Prescriptions Handling

Repeat prescribing is being encouraged to support COVID-19


Purpose : Prescriptions containing personal identifiable and health data will be shared with chemists/pharmacies, in order to provide patients with essential medication or treatment as their health needs dictate. This process is achieved either by face to face contact with the patient or electronically. Where patients have specified a nominated pharmacy they may wish their repeat or acute prescriptions to be  ordered and sent directly to the pharmacy making a more efficient process. Arrangements can also be made with the pharmacy to deliver medication


Legal Basis : Article 6(1)(e); “necessary… in the exercise of official authority vested in the controller’ And Article 9(2)(h) as stated below


Patients will be required to nominate a preferred pharmacy.


Processor – Pharmacy of choice

There are four types of prescription which follow slightly different processes. In order to reduce confusion and enhance patient understanding, the following chart explains each process and clarifies the patient’s role.


Type of prescription


Your role as a patient






One off prescription

You visit your Health Professional who prescribes a one-off medication eg antibiotics.  Your Health Professional immediately provides you with a paper copy prescription so that you can take it to any pharmacy who will dispense the medication.  


The Health Professional sends the prescription electronically to your nominated pharmacy so that you can collect your medication. 

  Visit Health Professional.

  Take the hard copy prescription to any pharmacy.


  Collect medication from nominated pharmacy 







Ad hoc repeat prescription

You require the same medication on an on-going basis, but the frequency of medication is subject to change eg medication for migraine or hay fever. When you are running short of medication, you can request a repeat (online or via hard copy into surgery) at least 7 days prior to the end of your supply. The prescription will be issued electronically to your nominated pharmacy.

  Request repeat prescription (hard copy or online) at least 7 days prior to need.

  Collect medication from  nominated pharmacy.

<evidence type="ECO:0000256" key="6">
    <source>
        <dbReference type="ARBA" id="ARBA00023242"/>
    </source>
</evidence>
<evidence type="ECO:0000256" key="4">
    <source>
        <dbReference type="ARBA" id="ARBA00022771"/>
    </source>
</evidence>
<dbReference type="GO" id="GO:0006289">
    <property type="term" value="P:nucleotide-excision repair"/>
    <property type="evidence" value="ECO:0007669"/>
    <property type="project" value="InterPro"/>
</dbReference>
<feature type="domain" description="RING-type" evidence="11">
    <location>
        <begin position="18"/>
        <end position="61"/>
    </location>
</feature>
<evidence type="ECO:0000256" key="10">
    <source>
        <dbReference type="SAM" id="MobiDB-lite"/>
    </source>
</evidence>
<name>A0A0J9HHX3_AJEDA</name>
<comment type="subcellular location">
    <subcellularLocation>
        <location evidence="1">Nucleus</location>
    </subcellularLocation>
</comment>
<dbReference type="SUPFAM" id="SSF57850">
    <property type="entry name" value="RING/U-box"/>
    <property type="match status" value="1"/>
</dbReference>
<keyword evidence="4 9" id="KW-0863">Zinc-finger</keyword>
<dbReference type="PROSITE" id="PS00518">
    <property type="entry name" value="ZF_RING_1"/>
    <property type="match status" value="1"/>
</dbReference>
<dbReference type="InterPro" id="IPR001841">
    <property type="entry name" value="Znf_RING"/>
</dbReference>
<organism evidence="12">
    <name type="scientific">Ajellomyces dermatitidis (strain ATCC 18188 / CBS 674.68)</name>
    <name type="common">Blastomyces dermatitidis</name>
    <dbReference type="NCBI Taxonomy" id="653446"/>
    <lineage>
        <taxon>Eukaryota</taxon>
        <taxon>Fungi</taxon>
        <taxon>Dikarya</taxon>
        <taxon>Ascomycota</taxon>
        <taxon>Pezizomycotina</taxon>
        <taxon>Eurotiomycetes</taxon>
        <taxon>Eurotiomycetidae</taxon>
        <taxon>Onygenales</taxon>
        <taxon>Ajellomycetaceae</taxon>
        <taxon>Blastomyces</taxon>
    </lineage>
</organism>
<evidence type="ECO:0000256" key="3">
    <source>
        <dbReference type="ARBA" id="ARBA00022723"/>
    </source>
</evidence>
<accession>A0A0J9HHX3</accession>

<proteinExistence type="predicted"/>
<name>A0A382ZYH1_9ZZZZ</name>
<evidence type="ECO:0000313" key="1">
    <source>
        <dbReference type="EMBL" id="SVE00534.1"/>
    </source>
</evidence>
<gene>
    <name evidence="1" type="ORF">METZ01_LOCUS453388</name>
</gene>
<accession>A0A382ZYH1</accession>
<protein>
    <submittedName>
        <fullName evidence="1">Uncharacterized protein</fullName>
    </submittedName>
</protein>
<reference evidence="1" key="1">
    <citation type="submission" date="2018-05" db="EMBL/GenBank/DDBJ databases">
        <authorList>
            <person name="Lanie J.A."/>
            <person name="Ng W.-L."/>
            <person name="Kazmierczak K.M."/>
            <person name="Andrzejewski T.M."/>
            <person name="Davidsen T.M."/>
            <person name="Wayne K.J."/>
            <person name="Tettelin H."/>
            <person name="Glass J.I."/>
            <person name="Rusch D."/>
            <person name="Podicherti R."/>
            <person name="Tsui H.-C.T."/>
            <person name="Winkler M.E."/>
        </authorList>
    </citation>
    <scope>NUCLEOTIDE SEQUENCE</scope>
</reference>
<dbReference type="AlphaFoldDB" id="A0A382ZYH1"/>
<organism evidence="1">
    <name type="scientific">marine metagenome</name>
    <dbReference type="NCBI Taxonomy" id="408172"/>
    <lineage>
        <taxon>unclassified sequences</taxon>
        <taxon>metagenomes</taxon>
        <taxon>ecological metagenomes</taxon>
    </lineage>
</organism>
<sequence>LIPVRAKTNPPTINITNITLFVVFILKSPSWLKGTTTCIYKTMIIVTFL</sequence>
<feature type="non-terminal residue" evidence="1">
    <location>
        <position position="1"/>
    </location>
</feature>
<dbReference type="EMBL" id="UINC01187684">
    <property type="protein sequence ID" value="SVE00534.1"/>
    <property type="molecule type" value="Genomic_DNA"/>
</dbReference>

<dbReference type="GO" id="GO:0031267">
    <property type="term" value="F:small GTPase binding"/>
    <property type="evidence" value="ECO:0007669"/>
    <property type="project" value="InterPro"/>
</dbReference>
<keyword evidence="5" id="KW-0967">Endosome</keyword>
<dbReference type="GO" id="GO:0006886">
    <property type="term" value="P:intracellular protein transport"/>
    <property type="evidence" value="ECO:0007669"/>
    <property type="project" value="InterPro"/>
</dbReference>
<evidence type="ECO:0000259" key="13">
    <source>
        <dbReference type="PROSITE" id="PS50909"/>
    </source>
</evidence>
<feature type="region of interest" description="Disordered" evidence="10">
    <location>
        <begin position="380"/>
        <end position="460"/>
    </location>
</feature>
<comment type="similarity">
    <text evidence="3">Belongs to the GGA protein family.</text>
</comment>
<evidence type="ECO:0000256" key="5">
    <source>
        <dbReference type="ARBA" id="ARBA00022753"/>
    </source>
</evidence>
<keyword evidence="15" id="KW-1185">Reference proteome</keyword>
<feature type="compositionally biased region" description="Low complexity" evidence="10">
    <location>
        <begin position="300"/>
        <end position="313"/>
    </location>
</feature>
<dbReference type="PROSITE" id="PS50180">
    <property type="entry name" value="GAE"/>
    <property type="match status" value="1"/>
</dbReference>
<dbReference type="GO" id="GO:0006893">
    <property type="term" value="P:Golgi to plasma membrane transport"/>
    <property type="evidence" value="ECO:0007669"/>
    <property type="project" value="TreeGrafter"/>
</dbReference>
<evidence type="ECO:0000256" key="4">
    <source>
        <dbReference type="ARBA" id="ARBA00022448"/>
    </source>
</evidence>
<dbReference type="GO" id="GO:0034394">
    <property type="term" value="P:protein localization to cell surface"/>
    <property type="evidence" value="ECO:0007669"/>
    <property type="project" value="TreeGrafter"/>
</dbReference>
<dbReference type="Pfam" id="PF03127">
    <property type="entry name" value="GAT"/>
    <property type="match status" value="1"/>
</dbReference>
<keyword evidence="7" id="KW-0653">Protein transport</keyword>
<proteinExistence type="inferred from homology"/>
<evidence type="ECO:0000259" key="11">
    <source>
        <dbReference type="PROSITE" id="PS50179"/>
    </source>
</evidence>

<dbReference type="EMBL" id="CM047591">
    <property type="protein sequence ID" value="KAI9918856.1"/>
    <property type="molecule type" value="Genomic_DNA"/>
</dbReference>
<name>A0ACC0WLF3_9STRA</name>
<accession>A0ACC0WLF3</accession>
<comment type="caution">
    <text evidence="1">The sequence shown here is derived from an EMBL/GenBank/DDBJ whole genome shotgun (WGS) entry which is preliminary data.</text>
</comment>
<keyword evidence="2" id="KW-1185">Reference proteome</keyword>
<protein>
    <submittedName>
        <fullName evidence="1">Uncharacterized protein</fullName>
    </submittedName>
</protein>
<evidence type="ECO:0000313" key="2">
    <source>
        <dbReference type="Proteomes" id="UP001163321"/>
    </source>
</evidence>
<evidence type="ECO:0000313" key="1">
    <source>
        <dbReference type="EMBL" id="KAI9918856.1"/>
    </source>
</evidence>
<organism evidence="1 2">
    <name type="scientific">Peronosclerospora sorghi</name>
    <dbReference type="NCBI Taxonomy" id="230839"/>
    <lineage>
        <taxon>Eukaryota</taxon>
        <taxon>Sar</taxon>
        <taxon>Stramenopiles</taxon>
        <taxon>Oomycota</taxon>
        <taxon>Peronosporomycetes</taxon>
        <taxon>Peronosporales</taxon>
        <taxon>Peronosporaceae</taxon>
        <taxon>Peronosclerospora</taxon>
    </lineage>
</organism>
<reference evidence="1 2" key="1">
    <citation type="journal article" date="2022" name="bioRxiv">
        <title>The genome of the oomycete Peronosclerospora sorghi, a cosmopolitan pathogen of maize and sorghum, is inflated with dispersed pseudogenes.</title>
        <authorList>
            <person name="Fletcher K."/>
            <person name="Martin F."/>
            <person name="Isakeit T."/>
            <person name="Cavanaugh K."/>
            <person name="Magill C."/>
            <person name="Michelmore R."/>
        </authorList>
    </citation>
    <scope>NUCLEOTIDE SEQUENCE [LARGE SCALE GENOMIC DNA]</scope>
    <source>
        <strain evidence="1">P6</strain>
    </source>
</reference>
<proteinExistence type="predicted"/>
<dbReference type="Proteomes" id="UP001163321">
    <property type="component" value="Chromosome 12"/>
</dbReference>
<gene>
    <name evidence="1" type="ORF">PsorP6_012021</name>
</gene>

Repeat prescription

You require regular medication while your GP monitors progress. When you run out of medication you need to request more from your GP. (This can be done electronically or by a paper request.)  Your GP approves and sends the request to the pharmacist who dispenses the medication.  Sometimes your GP will request to see you before approving more medication and you will need to make an appointment with the GP/ practice nurse / practice pharmacist.

This process is for patients who are trying out a new drug, have an unstable condition or frequent admissions to hospital, or who are on drugs that require careful monitoring.

  Collect medication from nominated pharmacy. 

  Each batch of medication will be numbered, eg 1/6, 2/6 etc

  You will receive a reminder when approaching the end of the pre-approved period so that you know to make another GP appointment.











Course of repeat prescriptions


Also known as 

Electronic Repeat Dispensing, eRD or Batch

This process is for patients with stable/long term conditions, where there have been no changes in the last 6 months, none anticipated and no recent unplanned hospital admissions.

You consent to a course of prescriptions for 6-12 months and for your records to be shared with the pharmacist.

Your GP authorizes a number of repeat prescriptions which will be supplied to you by your pharmacist at regular intervals.

When you collect your first prescription you will need to discuss with your pharmacist when and how to order your next prescription.


You will not need to see your GP or request the next prescription from your GP until the end of your course of prescriptions.


Each time you visit the pharmacy the pharmacist will ask 4 questions:

·         Have you seen any health professionals (GP, nurse or hospital doctor), since your last repeat prescription was supplied?

·         Have you recently started taking any new medicines - either on prescription or that you have bought over the counter?

·         Have you been having any problems with your medication or experiencing any side effects?

·         Are there any items on your repeat prescription that you don’t need this month?

When your pharmacist supplies your final prescription in the course, you will be advised to contact your Health Professional again. (Your GP or practice nurse / practice pharmacist may want to see you to review your medication before authorising anymore.)


  Visit Health Professional every six or twelve months.   

  Visit nominated pharmacy when agreed and answer the Pharmacist’s 4 questions.

  Collect medication.

  If you don’t need all medicines on the prescription, let the pharmacy know, so that they only supply the medicines you need. This will help to reduce waste and save the NHS money.

  Remember to make another appointment with your Health Professional as soon as you receive the final medication. 

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